THE idea of a little girl watching her mother being violently attacked and killed, or of a mother witnessing it happen to her child, is almost impossible to comprehend in civilised society. But it has happened in Ireland.
People all over the country have been sickened and traumatised by last weekend’s double murder in Co Kerry and are hoping the evil and savage killer will be quickly brought to justice.
At lunchtime last Saturday, Jolanta Lubiene, 27, originally from Lithuania, shopped in the centre of Killorglin, her adopted hometown where she had lived for seven years. By tea-time, she was lying dead in the kitchen of her rented home.
Some time between 2pm and 6pm she and her eight-year-old daughter Enrika were stabbed to death in what should have been the safest place for them. What happened at 9 Langford Downs, a quiet estate about 500m from the centre of Killorglin, has caused genuine shock.
Dressed in dark clothes and wearing white runners, Jolanta had walked from the Aldi supermarket with her shopping, along Langford St to her home.
Anyone who saw Jolanta, or had contact with her, on Langford St on Saturday afternoon may be able to help investigating gardaí.
CCTV footage is also being closely examined.
Help from the public is essential in cracking most crimes but in this case, gardaí are placing even greater emphasis on getting co-operation from people who may have seen or heard something suspicious.
Most murder victims know their killers and the likelihood in this case is that Jolanta also knew the person whom she is believed to have admitted to her home without undue concern for her safety, or that of Enrika.
Some people in normally peaceful Killorglin are apprehensive about having a killer at large, but those with vital information — and gardaí are convinced they are out there — hold the key to getting the killer off the streets.
All week, a chilling silence has hung over Killorglin, a town best known for its age-old Puck Fair — a fun event that attracts tens of thousands of visitors every August.
During this week, however, Killorglin residents have been in sombre mood, trying to come to terms with the horror visited upon their community. And they concentrated on doing whatever they could to ease the pain of the bereaved family.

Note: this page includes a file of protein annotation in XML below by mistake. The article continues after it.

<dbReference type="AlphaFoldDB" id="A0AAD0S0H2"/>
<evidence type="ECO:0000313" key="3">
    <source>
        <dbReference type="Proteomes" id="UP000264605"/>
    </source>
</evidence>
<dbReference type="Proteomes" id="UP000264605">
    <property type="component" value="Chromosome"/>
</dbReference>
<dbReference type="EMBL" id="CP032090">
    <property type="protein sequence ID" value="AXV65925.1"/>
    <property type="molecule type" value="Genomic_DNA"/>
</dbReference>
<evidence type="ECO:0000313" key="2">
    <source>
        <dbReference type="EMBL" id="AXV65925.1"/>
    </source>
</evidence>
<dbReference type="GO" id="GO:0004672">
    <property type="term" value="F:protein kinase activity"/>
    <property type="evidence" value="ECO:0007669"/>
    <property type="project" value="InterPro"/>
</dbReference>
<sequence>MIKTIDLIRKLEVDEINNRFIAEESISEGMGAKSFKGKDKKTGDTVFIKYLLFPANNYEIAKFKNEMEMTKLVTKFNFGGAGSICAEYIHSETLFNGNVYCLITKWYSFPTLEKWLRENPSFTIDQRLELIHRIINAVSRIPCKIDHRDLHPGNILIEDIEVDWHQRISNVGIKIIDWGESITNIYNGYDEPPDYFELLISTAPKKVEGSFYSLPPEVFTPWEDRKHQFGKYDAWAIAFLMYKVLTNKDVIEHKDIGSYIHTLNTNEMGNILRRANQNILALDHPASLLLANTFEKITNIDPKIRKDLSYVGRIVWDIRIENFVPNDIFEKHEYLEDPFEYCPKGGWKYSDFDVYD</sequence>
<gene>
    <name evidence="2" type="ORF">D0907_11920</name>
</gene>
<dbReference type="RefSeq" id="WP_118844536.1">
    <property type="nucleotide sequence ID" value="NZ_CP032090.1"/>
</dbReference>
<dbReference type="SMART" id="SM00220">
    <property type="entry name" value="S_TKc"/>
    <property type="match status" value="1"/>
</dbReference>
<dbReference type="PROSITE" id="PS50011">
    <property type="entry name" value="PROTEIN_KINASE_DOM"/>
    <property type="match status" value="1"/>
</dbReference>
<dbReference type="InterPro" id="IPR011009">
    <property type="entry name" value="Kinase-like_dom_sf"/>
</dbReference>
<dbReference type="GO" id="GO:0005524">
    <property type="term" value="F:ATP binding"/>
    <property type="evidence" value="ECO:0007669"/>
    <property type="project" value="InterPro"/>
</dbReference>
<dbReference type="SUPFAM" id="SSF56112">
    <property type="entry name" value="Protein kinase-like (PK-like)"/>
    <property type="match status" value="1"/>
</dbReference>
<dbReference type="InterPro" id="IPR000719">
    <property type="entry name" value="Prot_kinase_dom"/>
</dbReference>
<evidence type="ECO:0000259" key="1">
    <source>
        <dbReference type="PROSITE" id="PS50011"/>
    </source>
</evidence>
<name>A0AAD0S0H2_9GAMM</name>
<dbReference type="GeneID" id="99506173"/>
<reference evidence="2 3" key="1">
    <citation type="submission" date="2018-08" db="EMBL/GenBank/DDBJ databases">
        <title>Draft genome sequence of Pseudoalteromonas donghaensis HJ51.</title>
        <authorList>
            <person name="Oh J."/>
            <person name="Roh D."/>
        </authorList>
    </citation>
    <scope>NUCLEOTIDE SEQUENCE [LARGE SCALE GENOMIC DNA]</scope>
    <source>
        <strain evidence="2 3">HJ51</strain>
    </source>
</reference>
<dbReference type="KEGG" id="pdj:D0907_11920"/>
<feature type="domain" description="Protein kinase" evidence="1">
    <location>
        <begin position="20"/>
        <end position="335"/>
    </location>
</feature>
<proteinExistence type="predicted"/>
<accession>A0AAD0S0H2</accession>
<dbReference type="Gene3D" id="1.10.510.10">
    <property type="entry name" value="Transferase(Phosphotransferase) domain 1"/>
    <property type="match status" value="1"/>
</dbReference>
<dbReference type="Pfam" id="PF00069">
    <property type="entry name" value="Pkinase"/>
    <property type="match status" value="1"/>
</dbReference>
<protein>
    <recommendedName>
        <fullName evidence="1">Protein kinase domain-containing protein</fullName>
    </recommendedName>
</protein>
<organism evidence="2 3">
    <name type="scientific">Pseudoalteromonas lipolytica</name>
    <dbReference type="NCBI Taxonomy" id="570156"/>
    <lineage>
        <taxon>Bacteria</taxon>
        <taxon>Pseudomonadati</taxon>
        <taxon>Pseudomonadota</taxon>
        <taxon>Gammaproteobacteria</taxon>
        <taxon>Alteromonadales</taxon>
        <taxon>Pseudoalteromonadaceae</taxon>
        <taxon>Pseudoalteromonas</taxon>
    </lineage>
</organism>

Displaying typical smalltown solidarity, they showed their concern by filling the local church to overflowing for a special Mass on Wednesday night and contributing generously to a collection by the local St Vincent de Paul Society, with which Jolanta had been involved through her work with meals-on-wheels.
Killarney-based Supt Flor Murphy, who is leading the probe, has been making daily appeals to the public since Monday.
Yesterday, he said a lot of cooperation had been received, but more was needed.
Though the double murder happened inside a house, it was during daylight hours. There are around 50 houses in Langford Downs, so someone may have seen a person entering or leaving the semi-detached house, or acting strangely in the estate on Saturday afternoon. People could also have been alerted by noise coming from the house.
It is likely Jolanta, who sustained multiple stab wounds, tried to resist her killer and could have marked him. His clothes might also have been blood-stained or torn.
If anyone saw someone with scratch marks, blood, or bruises, or behaving unusually, they are asked to pass on that information.
The perpetrator could also have changed clothes, or might have disappeared from the area.
Gardaí, however, have dismissed speculation that the murderer has fled the country.
They are checking phonecalls made by Jolanta and are conducting an internet trawl to discover who she had been in contact with on social media or if there were any new people engaging with her.
Interpol and Lithuanian police have also been contacted and have done background checks on some members of the Eastern European community in the Kerry area, as well as in Lithuania.
Gardaí have issued an appeal for information in Lithuanian, asking: “Do you suspect somebody of having committed these murders?”
Meanwhile, family and friends of the victims, and local people, may avail of a counselling service run by the Killorglin Family Resource Centre.
Children in Scoil Mhuire, where Enrika was in second class, are mourning her loss and a critical incident management plan was implemented in the school during the week. Psychological and counselling services were also available.
Enrika is remembered as a bubbly, outgoing child who excelled in Irish and greeted teachers with “conas tá tú”. Eager to be involved in all school activities, she was described as “precious’’ by principal Muireann Seoighe.
Donations to help the family meet the expense of repatriating the remains to Lithuania can be made through Killorglin St Vincent de Paul. Account number 31552836, sort code 905766, Bank of Ireland, Killorglin.
The bodies have not yet been returned to the family and no funeral arrangements have been made.